(OH, DON’T PRETEND YOU DIDN’T SEE THIS ONE COMING.)
I’ve said it before. I like to eat. A lot. I like to eat a lot. I love food. I’m a firm believer that one should live to eat, not eat to live.
Which makes the fact that I’ve been living with an eating disorder for this long incredibly amusing.
I learned to cook when my grandmother would cut off my limit for food at the table. I worked at a Hardee’s at the time, where I could get enormous burgers whenever I wanted to and had the money for. I would often get a charbroiled burger from there before I got home because otherwise the dinner that would be waiting for me would be meagre. As I also tired of the repetitive selection, I started using my check to fiddle around with making things.
…the first few times, it was a disaster. I smoked the kitchen up one day trying to make pancakes. I learned from that mistake, though, and began playing around with different things. Eventually I picked up some base skills—the grilled cheese sandwich, the perfectly toasted fish fillet. My first foray into REAL cooking, however, came from me needing to bum a ride to a place. I paid attention to the flavors of my cousin’s favorite food, and by the time I needed to get things done, I had a plate of hot wings ready to bribe him with. Frankly I was hoping for “It’s edible” as a response.
“…Wow, cous,’ when did you learn how to cook on us? This is actually good!”
I swear, I was floating on air. That year was also the year I made the Christmas dinner and completely floored them.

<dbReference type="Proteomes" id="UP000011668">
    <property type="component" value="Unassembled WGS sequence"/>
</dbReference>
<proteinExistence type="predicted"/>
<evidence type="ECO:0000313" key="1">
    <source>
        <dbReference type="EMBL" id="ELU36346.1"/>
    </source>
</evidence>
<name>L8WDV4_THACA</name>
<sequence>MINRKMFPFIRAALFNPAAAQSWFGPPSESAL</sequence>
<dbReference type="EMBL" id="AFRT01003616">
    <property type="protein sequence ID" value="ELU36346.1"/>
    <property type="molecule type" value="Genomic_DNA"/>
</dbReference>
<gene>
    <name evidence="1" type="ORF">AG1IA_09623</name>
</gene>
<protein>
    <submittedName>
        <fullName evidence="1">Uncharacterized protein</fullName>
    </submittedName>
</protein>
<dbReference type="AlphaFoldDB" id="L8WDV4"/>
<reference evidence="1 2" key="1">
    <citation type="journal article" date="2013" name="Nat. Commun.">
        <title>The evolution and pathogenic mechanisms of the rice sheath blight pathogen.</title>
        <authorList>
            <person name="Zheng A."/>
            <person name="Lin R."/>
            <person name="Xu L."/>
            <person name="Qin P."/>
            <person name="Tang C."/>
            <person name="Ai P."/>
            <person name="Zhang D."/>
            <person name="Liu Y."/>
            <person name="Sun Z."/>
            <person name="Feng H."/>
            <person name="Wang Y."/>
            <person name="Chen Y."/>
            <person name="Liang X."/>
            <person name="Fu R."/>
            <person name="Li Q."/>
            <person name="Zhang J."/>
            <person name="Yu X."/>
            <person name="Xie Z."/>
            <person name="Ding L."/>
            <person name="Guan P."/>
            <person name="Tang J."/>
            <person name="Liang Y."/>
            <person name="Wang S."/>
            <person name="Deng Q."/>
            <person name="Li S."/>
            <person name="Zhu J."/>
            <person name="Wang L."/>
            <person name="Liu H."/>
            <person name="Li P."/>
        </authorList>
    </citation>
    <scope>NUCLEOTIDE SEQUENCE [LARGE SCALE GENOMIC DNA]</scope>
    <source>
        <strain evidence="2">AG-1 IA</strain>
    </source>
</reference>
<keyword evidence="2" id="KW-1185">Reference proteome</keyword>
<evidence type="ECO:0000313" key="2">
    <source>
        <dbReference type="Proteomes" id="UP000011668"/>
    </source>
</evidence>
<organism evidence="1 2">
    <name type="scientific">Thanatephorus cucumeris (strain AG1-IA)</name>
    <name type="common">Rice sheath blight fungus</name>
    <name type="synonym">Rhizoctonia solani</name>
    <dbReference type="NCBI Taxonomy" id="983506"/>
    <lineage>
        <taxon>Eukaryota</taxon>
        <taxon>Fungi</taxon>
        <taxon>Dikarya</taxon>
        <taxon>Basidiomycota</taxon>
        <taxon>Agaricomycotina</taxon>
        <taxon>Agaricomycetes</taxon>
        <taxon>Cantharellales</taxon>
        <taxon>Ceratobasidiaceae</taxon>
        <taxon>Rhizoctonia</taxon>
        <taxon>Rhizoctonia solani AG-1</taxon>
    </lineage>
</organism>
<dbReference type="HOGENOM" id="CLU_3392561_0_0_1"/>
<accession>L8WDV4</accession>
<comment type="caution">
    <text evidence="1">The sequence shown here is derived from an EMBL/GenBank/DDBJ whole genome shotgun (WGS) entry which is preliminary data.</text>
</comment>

Since then I’ve taken it to a whole ‘nother level—it’s always kind of gratifying to have a little light lunch on the building common area and watch the faces as I pull out one of my simpler dishes with a gourmet spin—like my California roll. Deceptively simple to make, but so pretty that people don’t hesitate to stop, stare, and demand where I got it. I love watching their faces when I answer that I made it myself. It stops the “but OUR people don’t eat that” argument in its tracks when they find out THAT little bit of information.
Another thing I like about cooking is that I know what’s in the things that I eat—only the things that I put in them. If you’ve ever looked at the label of a back of a microwave popcorn package (full disclosure, YUM), and then compared it to just popping it at home…some of the things in microwave popcorn are…er…alarming, to be nice about it.
I can actually make a few things after I’ve eaten them a few times. I like to dissect a recipe until I can replicate it as exactly as possible—and then improve on it. As a result, I’m just a little bit of a food snob on some things. (“Excuse me. This soy sauce contains no soy—and I’m beginning to suspect no sauce.”)
Presentation is a big thing, too: I prefer my food to look as good as it’s going to taste. This is part of why my favorite Iron Chef is Masaharu Morimoto: his food is so pretty that I feel guilty about being just about to watch the judges scarf it down. Food must be a feast for ALL the senses, not just the taste. I get the feeling if this attitude were more prevalent in America, the obesity rate would drop. I’m a terrible binge-eater, and if I stop to make my food look as beautiful as it tastes, I eat less—and feel better.
I get a lot of grief for being into what’s called “food porn.” No, it’s not what it sounds like. Go search for www.foodporndaily.com. I’ll wait. If you need a snack afterwards, I’ll still wait.
See how beautiful the food can be? Involved dishes can be beautiful, as can simple ones. Making the food a visual feast helps one enjoy it more. I flatly refuse to eat something that hasn’t even had the barest attempt at making its plating attractive. I even try to make my soups attractive to look at—lemon wedge perched at the edge of a bowl anyone? I think that food loses something if it’s just thought of as human fuel.
…Now, I’ll do you guys a favor and shut my mouth. Because I CAN go on for hours about my philosophy about food, and I DO have other entries to get to…